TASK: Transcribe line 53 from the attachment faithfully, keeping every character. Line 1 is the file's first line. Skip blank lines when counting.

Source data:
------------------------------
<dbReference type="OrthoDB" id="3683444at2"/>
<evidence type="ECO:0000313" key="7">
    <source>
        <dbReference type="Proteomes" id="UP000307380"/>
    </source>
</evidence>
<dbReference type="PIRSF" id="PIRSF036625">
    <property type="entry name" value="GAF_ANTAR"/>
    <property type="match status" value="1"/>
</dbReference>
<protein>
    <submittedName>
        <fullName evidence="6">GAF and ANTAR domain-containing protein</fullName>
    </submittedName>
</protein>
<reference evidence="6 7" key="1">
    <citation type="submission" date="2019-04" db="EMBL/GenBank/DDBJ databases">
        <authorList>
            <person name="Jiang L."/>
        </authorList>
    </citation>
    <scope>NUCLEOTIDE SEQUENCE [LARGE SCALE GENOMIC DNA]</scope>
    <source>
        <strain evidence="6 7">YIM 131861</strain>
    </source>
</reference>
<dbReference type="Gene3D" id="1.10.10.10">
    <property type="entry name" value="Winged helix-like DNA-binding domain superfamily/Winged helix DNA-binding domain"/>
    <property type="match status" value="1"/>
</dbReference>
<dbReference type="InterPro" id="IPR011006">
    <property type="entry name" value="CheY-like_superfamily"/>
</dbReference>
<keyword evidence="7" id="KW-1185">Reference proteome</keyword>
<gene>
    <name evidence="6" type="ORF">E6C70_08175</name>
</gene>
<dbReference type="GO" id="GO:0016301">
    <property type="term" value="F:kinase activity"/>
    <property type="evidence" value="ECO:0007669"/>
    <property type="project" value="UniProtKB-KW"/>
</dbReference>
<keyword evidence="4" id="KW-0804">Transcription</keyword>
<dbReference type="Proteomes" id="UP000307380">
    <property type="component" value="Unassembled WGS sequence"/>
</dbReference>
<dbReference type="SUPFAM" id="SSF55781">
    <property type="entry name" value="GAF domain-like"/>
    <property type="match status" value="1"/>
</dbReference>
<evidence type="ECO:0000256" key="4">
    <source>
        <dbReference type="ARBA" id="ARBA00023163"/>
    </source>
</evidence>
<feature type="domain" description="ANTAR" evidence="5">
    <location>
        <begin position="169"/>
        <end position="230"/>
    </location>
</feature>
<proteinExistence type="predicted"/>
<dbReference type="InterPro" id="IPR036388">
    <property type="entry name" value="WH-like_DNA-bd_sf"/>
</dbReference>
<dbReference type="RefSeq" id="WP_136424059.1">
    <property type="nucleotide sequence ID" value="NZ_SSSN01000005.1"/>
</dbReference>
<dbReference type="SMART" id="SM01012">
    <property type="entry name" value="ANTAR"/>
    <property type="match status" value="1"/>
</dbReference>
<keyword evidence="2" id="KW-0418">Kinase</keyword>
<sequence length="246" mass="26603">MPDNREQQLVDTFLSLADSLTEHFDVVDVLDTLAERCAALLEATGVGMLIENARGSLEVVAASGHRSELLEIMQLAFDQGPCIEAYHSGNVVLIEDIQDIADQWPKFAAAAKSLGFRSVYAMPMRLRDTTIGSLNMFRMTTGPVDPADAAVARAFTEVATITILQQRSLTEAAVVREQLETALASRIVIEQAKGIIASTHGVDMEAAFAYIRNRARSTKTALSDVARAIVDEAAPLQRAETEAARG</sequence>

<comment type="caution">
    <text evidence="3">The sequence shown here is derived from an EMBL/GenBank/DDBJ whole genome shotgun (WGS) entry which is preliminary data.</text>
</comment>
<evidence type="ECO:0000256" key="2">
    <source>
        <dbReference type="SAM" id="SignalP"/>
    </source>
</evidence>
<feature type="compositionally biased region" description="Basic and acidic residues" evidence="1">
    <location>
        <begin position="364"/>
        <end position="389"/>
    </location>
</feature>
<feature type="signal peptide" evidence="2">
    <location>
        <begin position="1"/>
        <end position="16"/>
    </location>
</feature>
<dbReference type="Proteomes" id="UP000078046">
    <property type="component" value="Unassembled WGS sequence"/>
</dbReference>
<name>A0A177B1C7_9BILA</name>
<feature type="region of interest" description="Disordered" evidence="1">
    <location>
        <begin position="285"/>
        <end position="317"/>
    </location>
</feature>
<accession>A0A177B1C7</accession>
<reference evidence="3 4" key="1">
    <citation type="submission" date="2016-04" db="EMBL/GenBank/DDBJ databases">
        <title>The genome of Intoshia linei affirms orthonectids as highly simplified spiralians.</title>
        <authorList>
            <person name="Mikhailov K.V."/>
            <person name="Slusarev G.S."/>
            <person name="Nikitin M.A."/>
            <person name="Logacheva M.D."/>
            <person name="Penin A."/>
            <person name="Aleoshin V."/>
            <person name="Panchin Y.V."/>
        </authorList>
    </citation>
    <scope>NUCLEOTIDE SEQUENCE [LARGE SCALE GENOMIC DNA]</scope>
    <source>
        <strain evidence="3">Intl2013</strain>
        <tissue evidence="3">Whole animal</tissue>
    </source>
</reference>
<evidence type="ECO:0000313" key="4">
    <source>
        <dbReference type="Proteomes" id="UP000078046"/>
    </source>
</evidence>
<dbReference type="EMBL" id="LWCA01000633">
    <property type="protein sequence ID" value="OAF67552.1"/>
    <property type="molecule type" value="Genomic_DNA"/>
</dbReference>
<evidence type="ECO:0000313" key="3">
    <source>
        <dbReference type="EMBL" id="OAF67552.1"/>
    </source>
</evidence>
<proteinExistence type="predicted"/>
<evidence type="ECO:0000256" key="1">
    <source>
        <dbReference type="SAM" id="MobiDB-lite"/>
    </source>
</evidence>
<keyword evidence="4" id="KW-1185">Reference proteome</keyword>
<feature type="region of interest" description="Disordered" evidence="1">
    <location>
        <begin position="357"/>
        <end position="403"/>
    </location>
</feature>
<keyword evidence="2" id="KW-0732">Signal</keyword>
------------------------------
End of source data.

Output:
        <dbReference type="ARBA" id="ARBA00023163"/>